Collaboration can spread risk and costs, widen skills available and open up the opportunity for a bigger plant.
In 2013, six Isle of Wight farmers and the island’s main grain merchant started building an AD plant capable of processing 60,000 tonnes of maize, wholecrop rye and grass into biomethane and providing 5,000 homes with gas in winter.
The project began a couple of years before, when Isle of Wight Grain proposed the idea to its membership of about 55 farmers.
Six came forward, all with different enterprises, including arable, beef, sheep and dairy, but all with a cropping element.
James Attrill, a land agent and partner at BCM, was one of those farmers. He farms arable and grass on about 142 hectares (350 acres).
Mr Attrill says: “At the time we were faced with getting pretty much zero return for growing break crops, and being an island, transport and shipping made it worse.
“We wanted to put some stability into our break crops and create a profitable market for them. AD was attractive for this reason, plus digestatewould be cheaper than bagged fertiliser.”
The group created Wight Farm Energy, a limited liability partnership. They modelled different AD plants, visited a large number around the country and decided on a large plant able to lock into the Renewable Heat Incentive.
As partners, they committed to growing feedstock for the plant and divided this based on equity share, but remained flexible if someone could not provide the full amount.
They took out a loan and found the bank liked the strength of having seven partners, including six owned farms, says Mr Attrill.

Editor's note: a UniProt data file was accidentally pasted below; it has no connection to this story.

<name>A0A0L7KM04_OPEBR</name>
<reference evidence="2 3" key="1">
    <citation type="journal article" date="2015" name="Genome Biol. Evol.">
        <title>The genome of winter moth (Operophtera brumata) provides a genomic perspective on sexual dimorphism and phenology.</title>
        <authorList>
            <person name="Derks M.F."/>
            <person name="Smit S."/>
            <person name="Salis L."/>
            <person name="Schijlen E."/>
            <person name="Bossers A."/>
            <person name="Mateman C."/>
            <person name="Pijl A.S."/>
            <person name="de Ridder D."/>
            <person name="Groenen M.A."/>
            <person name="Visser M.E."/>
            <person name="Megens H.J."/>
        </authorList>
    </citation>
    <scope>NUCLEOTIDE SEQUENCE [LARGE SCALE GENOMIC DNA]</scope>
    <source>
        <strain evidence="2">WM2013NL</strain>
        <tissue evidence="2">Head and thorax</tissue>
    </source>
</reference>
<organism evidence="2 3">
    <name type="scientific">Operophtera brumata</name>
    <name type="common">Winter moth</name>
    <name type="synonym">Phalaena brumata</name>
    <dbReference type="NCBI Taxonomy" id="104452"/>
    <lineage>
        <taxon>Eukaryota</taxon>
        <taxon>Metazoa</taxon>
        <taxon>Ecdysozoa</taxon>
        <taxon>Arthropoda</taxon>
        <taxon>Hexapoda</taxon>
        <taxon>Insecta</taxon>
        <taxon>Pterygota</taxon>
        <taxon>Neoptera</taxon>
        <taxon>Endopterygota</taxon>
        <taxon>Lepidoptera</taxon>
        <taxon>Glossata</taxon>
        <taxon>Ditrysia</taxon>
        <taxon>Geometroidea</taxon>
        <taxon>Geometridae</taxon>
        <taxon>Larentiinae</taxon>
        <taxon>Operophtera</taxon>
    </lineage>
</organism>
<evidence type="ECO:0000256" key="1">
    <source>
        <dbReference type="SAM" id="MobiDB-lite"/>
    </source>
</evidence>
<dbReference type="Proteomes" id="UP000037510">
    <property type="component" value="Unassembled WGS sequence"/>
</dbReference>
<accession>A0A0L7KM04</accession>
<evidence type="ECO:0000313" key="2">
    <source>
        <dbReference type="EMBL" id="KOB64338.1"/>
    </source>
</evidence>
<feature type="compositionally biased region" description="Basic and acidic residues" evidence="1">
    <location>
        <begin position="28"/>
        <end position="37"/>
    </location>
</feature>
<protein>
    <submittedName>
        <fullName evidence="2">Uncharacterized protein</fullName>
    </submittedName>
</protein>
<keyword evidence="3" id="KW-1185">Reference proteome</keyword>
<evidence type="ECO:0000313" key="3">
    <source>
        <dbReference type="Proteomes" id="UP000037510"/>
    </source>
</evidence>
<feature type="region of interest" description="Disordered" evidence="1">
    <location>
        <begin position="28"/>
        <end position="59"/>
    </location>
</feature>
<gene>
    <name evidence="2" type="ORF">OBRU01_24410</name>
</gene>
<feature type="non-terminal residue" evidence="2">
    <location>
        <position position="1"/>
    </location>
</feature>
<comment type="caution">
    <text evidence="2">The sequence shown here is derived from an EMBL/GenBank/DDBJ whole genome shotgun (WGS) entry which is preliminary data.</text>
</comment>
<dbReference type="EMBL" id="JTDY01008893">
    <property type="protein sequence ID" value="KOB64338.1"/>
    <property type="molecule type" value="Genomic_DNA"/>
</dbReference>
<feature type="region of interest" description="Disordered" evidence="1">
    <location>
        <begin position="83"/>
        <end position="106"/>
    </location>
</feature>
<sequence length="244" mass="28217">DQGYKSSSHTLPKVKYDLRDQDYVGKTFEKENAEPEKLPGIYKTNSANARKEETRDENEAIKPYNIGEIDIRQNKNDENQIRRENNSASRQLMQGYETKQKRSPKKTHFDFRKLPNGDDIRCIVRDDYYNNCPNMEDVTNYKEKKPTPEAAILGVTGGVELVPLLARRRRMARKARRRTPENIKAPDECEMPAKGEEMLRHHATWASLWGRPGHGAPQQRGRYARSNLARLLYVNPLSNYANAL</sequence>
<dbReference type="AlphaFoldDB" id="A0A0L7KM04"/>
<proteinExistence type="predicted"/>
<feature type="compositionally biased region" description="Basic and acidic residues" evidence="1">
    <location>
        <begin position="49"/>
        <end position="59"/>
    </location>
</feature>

The plant started operating in 2014 and ran successfully for several years. But partners’ aspirations changed, so it was decided to sell Gore Cross Anaerobic Digestion Plant to a London investment firm last year.
Partners who are still involved now have feedstock and digestate contracts, says Mr Attrill, so the plant has still served its purpose of securing the market for crops and cheap fertiliser. Mr Attrill says: “It was a fantastic project; exciting, challenging and we learned a lot. It was a huge success.”
MR Attrill advises:
MR Attrill says: “You always need one or two people to drive things forward and there were a couple of the partners who really gripped it.”
Working together brought more skills to the table too, says Mr Attrill, and allowed each partner to be responsible for one part of the project.
For example, one farmer worked as a contractor spreading waste, so he knew about waste licences, while another was involved in haulage, so could advise on feed transport.
He says: “It was also massively important to try and get the decision-making process right; it was one of the biggest challenges.”
They decided that three partners would drive the project forward and report back to the rest of the group. During construction, they held weekly meetings with everyone, and afterwards reverted back to once a month. But there was always a lot of communication, whether by email, text or phone, Mr Attrill says.